showing posts tagged with 'samba'
edited by on June 3rd 2015, at 16:08
On Windows 8.1 and Server 2012 R2, SMB 1.0 (aka CIFS) is no longer enabled by default. This means clients that don't support at least SMB 2.0 (for Windows: everything predating Vista/2008) can no longer directly connect to a 8.1/2012R2 server, and instead, are presented with an error if they attempt to do so:

The specified network name is no longer available.

You can re-enable SMB 1.0 support by installing the SMB 1.0/CIFS support feature on your server.

Some users reported that even after enabling this feature, they could not access shares on the server. Apparently, the SMB 1.0 driver is not loaded properly, because of a missing dependency on the Server service (aka LanmanServer).
edited by on June 3rd 2015, at 15:09
SMB (Server Message Block) is an application protocol, most commonly used for file and printer sharing. Although it was originally designed by IBM for use in OS/2, it has been adopted and improved upon by Microsoft as the primary protocol for file and printer sharing in their Windows for Workgroup. It has been in use ever since on Windows and a myriad of other OS flavours.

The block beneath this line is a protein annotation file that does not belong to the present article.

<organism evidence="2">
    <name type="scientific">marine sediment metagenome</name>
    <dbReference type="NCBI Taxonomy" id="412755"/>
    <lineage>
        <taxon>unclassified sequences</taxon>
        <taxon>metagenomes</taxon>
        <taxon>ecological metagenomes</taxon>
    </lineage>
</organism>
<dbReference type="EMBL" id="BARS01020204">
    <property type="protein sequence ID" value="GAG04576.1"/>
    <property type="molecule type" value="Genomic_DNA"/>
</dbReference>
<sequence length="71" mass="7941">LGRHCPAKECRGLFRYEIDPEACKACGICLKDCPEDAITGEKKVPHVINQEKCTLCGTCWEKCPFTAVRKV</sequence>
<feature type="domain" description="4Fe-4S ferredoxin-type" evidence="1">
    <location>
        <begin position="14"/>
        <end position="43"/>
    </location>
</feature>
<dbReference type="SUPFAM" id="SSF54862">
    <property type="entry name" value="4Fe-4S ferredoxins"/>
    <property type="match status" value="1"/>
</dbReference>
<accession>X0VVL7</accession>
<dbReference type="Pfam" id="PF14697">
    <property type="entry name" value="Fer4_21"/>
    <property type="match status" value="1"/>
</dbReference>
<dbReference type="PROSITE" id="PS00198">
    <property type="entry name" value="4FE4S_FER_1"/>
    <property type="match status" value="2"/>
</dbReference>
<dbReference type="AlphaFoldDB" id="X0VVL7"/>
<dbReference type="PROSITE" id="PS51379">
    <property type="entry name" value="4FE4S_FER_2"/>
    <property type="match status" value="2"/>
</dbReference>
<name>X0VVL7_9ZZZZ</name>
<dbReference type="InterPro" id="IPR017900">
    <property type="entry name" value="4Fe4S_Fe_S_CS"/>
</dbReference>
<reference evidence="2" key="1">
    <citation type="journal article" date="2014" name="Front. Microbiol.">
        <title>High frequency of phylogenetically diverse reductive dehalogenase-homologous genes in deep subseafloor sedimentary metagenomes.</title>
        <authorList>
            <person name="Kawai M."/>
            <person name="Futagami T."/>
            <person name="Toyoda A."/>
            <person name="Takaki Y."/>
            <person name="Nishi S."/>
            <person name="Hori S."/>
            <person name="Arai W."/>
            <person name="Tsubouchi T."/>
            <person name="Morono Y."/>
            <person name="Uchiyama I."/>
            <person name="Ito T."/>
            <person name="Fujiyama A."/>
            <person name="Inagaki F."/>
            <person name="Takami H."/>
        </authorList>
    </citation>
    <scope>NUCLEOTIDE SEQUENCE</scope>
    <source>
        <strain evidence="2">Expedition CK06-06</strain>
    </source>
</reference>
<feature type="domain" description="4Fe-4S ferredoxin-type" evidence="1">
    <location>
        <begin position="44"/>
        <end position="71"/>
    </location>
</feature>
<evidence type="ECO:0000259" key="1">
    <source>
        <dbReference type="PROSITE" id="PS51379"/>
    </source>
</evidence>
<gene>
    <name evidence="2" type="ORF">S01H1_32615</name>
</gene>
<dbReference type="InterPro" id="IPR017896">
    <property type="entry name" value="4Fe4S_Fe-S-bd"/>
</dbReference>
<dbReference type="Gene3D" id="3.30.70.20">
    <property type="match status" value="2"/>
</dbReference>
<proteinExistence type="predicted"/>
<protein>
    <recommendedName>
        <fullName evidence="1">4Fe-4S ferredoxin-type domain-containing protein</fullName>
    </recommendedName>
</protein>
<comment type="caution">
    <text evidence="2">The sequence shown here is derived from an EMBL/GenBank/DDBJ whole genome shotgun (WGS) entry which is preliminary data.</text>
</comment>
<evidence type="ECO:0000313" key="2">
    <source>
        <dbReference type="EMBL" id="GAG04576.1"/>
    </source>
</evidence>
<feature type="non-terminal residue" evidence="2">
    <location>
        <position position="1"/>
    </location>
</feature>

Although SMB is proprietary to Microsoft, SMB is also available on linux (through Samba), Apple (first Samba, then later, Apple's own SMBX), and a myriad of other OS vendors. In fact, Apple has replaced their own AFP in favour of SMB in their latest releases of Mac OSX. SMB has become the most commonly used protocol for f  ...
by on January 1st 1970, at 01:00
A while back, Microsoft has introduced new security defaults in Windows 10 and Server 2019, disallowing unauthenticated guest access to shares. While this is a good security best practice, it can also break Samba implementations running on Linux. Older versions of Windows (and versions with this policy disabled) can still access the shares, but with the policy in effect, connections immediately fail.

While it would be possible to disable the policy, it's not a very good idea as it is a potential security flaw. A better solution is to fix it on your Linux Samba server, which can be easily done by completely disabling guest access and enforcing SMB3 and password encryption.

Add these lines t  ...
showing posts tagged with 'samba'